The thinking was that new manager Jimy Williams would be able to take the Astros to a level Larry Dierker couldn't - postseason winners. But if Williams had a track record, it was taking talented teams and leading them to the edge of playoff contention yet getting fired before he could taste the champagne.
In Toronto, Williams would be fired before Cito Gaston took the Blue Jays to the Worlds Championship. In Boston, Williams got the axe before Terry Francona led the Red Sox to breaking The Curse Of The Bambino. But you have to work before you can be fired and the Houston front office wasn't thinking about replacing Williams when they brought him aboard. They expected him to win the title in his own right. In fitting with history, the Astros wouldn't win a postseason series until the year they fired Jimy Williams.
The veteran Williams had a managerial style that confused fans and made the media bristle. Asked to explain his strategy, Williams would state "Manager's decision" and leave it at that. While some of Dierker's moves were criticized, he had the good will of Astros fans that Williams did not.
Jimy's starting rotation was anchored by a pair of kids. Sophomore Roy Oswalt (19-9, 3.01 ERA) and third-year big leaguer Wade Miller (15-4, 3.28) were the only pitchers to win in double digits. Veteran Shane Reynolds (3-6, 4.86) lost time to injuries leaving young hurlers like Carlos Hernandez (7-5, 4.38), Kirk Saarloos (6-7, 6.01) and Tim Redding (3-6, 5.40) to pick up the slack. Veteran Dave Mlicki (4-10, 5.34) and Pete Munro (5-5, 3.57) also took some turns in the rotation.
Williams had to lean heavily on his bullpen which, fortunately, was in the hands of Billy Wagner (4-2, 2.52, 35 saves) and Octavio Dotel (6-4, 1.85, 6). Ricky Stone (3-3, 3.61, 1), lefty Pedro Borbon (3-2, 5.50, 1) and Brandon Puffer (3-3, 4.43) worked in set-up roles.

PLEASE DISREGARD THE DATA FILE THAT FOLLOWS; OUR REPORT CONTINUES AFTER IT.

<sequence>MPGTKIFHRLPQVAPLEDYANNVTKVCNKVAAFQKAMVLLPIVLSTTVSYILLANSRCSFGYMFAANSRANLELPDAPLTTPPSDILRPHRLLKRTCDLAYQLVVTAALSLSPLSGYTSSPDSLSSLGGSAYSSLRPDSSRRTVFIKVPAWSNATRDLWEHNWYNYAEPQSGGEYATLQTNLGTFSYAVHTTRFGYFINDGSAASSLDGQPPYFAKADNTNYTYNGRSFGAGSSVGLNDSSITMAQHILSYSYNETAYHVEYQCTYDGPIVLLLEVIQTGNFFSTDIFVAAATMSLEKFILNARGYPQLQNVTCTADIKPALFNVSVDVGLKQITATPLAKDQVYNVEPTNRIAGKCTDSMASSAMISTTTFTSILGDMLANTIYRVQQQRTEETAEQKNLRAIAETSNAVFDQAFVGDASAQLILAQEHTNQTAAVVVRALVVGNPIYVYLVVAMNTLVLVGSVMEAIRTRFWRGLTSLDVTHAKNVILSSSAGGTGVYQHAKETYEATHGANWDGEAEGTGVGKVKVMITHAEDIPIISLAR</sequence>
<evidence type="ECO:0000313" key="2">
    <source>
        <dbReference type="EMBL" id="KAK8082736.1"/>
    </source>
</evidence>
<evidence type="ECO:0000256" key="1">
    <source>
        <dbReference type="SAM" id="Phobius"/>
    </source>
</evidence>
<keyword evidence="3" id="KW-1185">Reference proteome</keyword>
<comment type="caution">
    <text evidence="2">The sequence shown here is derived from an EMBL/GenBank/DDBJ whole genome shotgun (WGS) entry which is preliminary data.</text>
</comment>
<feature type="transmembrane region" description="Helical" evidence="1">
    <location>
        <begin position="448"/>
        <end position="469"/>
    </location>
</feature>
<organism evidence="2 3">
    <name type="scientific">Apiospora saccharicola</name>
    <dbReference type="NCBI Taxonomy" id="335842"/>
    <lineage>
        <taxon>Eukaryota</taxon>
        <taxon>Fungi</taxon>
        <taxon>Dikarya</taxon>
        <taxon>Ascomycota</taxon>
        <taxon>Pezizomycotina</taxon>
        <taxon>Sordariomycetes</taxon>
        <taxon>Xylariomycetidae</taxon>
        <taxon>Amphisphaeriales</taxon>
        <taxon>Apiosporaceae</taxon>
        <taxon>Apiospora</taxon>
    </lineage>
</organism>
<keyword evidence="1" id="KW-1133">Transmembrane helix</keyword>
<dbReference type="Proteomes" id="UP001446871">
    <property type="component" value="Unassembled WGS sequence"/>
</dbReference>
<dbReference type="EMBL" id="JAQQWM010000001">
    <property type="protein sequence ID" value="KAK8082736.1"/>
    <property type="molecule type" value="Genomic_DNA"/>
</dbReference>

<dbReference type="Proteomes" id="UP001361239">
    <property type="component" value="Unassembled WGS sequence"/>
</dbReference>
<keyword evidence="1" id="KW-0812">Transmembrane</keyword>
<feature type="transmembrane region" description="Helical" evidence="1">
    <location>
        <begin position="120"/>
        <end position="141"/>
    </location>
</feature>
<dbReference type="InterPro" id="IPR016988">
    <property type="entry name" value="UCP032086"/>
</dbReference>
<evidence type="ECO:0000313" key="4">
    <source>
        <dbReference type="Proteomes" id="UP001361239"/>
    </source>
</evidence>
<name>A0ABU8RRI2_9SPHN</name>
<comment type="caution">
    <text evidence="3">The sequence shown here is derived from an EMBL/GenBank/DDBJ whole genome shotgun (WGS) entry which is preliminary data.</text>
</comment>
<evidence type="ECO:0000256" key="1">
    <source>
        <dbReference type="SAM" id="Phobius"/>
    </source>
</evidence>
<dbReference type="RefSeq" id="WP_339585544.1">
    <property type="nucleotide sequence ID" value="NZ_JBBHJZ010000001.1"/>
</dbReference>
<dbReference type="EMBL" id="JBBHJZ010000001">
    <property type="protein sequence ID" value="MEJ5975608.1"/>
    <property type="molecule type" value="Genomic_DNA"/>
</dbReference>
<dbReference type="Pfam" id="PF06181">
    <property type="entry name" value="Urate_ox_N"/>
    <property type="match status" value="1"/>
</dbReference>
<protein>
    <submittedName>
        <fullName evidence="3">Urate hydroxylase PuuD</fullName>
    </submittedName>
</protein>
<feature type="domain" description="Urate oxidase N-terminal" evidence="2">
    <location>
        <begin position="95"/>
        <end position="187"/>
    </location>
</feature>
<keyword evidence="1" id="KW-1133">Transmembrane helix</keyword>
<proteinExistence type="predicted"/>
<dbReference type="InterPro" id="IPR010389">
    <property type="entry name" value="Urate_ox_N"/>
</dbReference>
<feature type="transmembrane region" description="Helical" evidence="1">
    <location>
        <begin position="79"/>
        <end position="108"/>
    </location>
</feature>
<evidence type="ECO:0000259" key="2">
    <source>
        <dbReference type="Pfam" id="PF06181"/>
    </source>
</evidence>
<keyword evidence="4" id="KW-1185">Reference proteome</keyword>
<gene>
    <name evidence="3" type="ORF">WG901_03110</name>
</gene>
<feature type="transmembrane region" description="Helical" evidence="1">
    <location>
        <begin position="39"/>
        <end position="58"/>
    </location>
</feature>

The offense was anchored by Jeff Bagwell (.291 batting average, 31 homers, 98 RBIs) and Lance Berkman (.292, 42, 128) but suffered from slumps by Richard Hidalgo (.235, 15, 48), Daryle Ward (.276, 12, 72) and Craig Biggio (.253, 15, 58). Catcher Brad Ausmus (.257, 6, 50) had one of his better offensive campaigns while versatile Jose Vizcaino (.303, 5, 37) pitched in around the infield.
The Astros started the first two months playing sub-.500 ball and mired in fourth place in the division. By June 27th, the Astros were 10-1/2 games off the lead. However, the Stros chipped away, winning 11 of 13 games around the All-Star break then 12 of 15 in late July and early August. When Houston topped the Marlins on August 7th, they came within one game of the division-leading Cardinals. The city anticipated another stretch run.
But that was as close as they would get.
A minor slump dropped the Astros five games behind. General Manager Gerry Hunsicker swung deals to bring veteran reliever Tom Gordon and infielder Mark Loretta aboard then Houston climbed back to within 2-1/2 games. From there, a 12-15 September slide left the Astros a distant second place, 13 games behind, carrying an 84-78 record.
There were some bright moments as well as sad ones. Biggio got the season off to a good start by hitting for the cycle on April 8th during an 8-4 victory at Colorado. On April 16th, Berkman homered his first three times up in an 8-3 win at Cincinnati.
Backup catcher Geoff Zahn drilled a pinch-hit walk-off grand slam homer on June 27th to drop the Diamondbacks. Vizcaino had a 5-for-5 game on August 17th against the Reds.
The sadness came on June 22nd when it was learned that former teammate Darryl Kile had passed away in his hotel room during a road trip in Chicago. Biggio, Bagwell and Ausmus chose not to play while they dealt with their grief. Yet, that night's game against Seattle dragged into extra innings and all three entered as replacements. Bagwell drove home Julio Lugo with the game-winning run and then cried as he was congratulated by his team.
For only the second time in the last six years, the Astros were out of the postseason. Drayton McLane had resisted signing a big-ticket free agent since pitchers Doug Drabek and Greg Swindell became disappointments in the mid-1990s. Now, McLane found himself revisiting that possibility.By Astro Daily
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